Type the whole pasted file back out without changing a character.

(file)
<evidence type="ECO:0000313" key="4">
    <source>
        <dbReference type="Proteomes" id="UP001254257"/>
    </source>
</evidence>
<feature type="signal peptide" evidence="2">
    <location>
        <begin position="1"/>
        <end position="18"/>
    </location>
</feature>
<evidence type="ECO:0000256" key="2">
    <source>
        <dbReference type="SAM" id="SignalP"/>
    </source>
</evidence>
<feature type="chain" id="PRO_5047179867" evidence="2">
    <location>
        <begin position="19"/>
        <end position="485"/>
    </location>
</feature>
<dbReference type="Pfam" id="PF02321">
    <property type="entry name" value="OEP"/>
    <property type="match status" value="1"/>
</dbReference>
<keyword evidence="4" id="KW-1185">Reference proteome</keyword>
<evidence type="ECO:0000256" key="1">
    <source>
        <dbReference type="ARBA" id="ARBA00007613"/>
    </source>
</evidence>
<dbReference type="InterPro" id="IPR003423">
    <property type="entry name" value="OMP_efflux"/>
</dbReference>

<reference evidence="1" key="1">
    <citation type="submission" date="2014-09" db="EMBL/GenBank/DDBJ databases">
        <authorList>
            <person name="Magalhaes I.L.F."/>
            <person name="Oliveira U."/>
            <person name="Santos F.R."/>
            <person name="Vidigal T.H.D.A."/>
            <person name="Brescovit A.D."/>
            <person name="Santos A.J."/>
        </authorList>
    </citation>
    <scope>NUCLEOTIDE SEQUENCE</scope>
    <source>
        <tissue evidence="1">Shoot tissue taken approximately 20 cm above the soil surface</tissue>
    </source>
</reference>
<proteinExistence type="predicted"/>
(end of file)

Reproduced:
<evidence type="ECO:0000313" key="4">
    <source>
        <dbReference type="Proteomes" id="UP001254257"/>
    </source>
</evidence>
<feature type="signal peptide" evidence="2">
    <location>
        <begin position="1"/>
        <end position="18"/>
    </location>
</feature>
<evidence type="ECO:0000256" key="2">
    <source>
        <dbReference type="SAM" id="SignalP"/>
    </source>
</evidence>
<feature type="chain" id="PRO_5047179867" evidence="2">
    <location>
        <begin position="19"/>
        <end position="485"/>
    </location>
</feature>
<dbReference type="Pfam" id="PF02321">
    <property type="entry name" value="OEP"/>
    <property type="match status" value="1"/>
</dbReference>
<keyword evidence="4" id="KW-1185">Reference proteome</keyword>
<evidence type="ECO:0000256" key="1">
    <source>
        <dbReference type="ARBA" id="ARBA00007613"/>
    </source>
</evidence>
<dbReference type="InterPro" id="IPR003423">
    <property type="entry name" value="OMP_efflux"/>
</dbReference>

<reference evidence="1" key="1">
    <citation type="submission" date="2014-09" db="EMBL/GenBank/DDBJ databases">
        <authorList>
            <person name="Magalhaes I.L.F."/>
            <person name="Oliveira U."/>
            <person name="Santos F.R."/>
            <person name="Vidigal T.H.D.A."/>
            <person name="Brescovit A.D."/>
            <person name="Santos A.J."/>
        </authorList>
    </citation>
    <scope>NUCLEOTIDE SEQUENCE</scope>
    <source>
        <tissue evidence="1">Shoot tissue taken approximately 20 cm above the soil surface</tissue>
    </source>
</reference>
<proteinExistence type="predicted"/>